Revolutionary Lady: Martha Washington

Martha Washington painted by Charles Wilson Peale in 1776. Mount Vernon Ladies Association

Likenesses painted by Charles Wilson Peale in 1772 and 1776 portray a handsome woman of substance who in the latter work foregoes her earlier solemn composure for the wisp of an appealing smile. (1) Lace framing her bodice in the 1776 painting softens Martha and her eyes stare out as if to converse with us. By this time George would be heavily involved with the Revolution, but Martha is the picture of calm composure. Maybe this is the device of Peale or the result of her pleasure with her life decisions and confidence in her spouse.

After the Battles of Lexington and Concord, the Continental Congress selected her spouse as “General of the American Army” to wrangle the ragtag group of Colonists to stand up to the British’s well-honed fighting machine. While patriot George Washington would have gone to war in any event, the fact that he had access to his wife’s resources made it much easier for him to leave and know he had a wife experienced in overseeing a plantation with the wherewithal to hire an overseer should one be needed. Many other generals and soldiers did not have this financial support and found their homes and acreage useless upon their return. Others had their homes burned by the British.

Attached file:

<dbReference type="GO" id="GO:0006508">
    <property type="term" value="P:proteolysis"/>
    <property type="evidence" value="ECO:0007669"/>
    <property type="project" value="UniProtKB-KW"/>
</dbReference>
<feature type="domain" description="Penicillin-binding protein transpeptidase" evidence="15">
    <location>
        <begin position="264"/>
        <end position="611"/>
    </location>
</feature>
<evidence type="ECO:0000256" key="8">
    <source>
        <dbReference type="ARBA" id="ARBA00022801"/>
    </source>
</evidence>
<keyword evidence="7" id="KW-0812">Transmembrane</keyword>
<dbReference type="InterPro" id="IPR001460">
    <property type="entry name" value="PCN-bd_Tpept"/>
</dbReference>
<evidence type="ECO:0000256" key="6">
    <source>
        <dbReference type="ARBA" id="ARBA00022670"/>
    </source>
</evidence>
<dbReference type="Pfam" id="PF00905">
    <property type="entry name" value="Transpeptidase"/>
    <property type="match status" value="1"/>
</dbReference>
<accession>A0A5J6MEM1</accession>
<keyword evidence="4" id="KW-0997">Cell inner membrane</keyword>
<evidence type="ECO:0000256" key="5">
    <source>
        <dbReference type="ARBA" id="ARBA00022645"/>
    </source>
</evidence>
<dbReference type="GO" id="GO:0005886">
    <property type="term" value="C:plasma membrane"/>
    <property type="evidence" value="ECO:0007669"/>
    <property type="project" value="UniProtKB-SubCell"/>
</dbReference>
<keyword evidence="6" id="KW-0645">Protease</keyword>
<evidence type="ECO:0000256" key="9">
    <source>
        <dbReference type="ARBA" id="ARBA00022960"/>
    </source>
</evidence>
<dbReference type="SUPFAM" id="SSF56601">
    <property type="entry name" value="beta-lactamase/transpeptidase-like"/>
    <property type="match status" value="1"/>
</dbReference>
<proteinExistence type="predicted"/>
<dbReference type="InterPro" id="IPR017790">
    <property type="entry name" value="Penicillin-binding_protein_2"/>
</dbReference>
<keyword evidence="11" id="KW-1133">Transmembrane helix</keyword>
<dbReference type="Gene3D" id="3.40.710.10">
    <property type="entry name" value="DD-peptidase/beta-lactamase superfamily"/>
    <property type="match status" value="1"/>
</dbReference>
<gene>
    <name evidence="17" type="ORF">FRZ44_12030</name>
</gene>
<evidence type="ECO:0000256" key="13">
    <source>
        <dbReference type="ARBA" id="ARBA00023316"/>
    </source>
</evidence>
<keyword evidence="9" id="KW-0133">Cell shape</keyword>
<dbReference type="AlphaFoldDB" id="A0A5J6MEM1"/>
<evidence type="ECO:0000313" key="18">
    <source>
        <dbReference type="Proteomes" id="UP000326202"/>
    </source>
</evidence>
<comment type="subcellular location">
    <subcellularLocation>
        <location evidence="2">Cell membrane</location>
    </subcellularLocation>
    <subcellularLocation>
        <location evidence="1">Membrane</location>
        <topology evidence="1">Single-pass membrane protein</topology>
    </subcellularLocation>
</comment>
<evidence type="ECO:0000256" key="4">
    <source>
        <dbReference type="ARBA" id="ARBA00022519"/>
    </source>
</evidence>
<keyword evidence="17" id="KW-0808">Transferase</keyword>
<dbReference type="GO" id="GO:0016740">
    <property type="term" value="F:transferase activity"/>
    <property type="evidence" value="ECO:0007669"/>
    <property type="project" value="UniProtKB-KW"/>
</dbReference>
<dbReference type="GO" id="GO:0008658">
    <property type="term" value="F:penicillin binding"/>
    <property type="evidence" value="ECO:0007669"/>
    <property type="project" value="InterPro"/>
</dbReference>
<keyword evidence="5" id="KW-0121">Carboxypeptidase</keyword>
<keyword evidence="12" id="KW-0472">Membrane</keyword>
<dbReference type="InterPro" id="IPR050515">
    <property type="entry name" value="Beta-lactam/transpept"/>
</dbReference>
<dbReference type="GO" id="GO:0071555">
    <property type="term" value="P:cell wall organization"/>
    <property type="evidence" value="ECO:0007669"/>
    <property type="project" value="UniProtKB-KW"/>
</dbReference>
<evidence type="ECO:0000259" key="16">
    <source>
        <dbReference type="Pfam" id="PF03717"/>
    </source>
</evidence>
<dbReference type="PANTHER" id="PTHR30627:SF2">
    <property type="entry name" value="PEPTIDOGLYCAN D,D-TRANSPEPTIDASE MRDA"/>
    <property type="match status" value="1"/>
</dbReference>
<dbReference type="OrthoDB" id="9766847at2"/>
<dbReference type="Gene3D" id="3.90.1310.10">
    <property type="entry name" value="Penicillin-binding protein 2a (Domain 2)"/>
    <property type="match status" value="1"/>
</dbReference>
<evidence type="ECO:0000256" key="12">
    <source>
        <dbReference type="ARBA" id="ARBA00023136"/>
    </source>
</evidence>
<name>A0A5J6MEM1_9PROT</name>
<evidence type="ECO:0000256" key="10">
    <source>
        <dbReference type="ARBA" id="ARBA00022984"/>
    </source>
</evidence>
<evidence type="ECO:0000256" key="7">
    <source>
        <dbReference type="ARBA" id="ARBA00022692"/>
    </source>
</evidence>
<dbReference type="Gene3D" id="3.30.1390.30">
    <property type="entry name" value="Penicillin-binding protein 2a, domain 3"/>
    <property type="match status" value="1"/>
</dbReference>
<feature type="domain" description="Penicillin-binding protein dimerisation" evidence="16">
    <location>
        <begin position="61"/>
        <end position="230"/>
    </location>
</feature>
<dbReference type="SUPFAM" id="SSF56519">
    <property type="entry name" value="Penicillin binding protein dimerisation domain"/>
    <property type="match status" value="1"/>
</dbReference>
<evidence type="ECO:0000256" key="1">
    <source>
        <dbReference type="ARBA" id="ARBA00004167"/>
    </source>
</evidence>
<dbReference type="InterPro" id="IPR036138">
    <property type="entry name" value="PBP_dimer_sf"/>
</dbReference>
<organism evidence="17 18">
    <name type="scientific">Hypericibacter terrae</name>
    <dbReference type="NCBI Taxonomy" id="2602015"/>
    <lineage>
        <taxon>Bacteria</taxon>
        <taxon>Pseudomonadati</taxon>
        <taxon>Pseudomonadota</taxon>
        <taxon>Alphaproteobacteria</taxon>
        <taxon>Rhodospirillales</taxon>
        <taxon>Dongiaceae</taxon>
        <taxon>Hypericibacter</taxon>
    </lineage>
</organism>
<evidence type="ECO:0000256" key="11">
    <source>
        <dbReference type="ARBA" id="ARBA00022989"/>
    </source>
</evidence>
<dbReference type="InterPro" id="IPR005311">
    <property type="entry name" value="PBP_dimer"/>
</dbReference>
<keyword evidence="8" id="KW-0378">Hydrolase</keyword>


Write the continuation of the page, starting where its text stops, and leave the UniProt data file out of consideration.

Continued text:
At first Martha stayed bravely at home despite British governor Lord Dunmore’s threat to kidnp her as he traveled down the Potomac River on a Britishman-of-war not far from Mount Vernon. An expert horsewoman, Martha let it be known she was unafraid of British marines, who she said she could easily out-ride. Besides, she knew the Virginia woods much better than any foreign sailor. For his part George sent out his own response: “Lord Dunmore can’t act so low and so unmanly as to think of seizing Mrs. Washington by way of revenge on me.” (2)

Washington at Valley Forge (1854) artist: Thompkiss Harrison Matteson depicted Martha Washington offering devoted care to soldiers. .

But after the New York press implied she stayed away from George because she was “warm to the Tories” and living a separate life in New York, (3) Martha quickly packed and quelled the rumors after George’s letter of invite in 1775, traveling to winter camp in Cambridge.

The well-trained, well-outfitted, experienced British military seemed to have the upper hand in the beginning and Colonial troops swiftly took the opportunity to leave when their short, initial commissions were over. When the outcome looked bleakest for the Americans in 1778, during the frigid days and nights at Valley Forge, Pennsylvania, Martha proved herself. She didn’t hold back at their warm Mount Vernon plantation, but joined George and worked to improve life for the troops.

Mount Vernon researchers have determiend that Martha spent 52-54 of the 103 months of the eight-year war (April 1775-December 1783) with George and his soldiers. She went north again for spring camp in New York in 1776, then attended spring camp at Morristown, New Jersey in 1777 before going to Valley Forge in 1778. (4)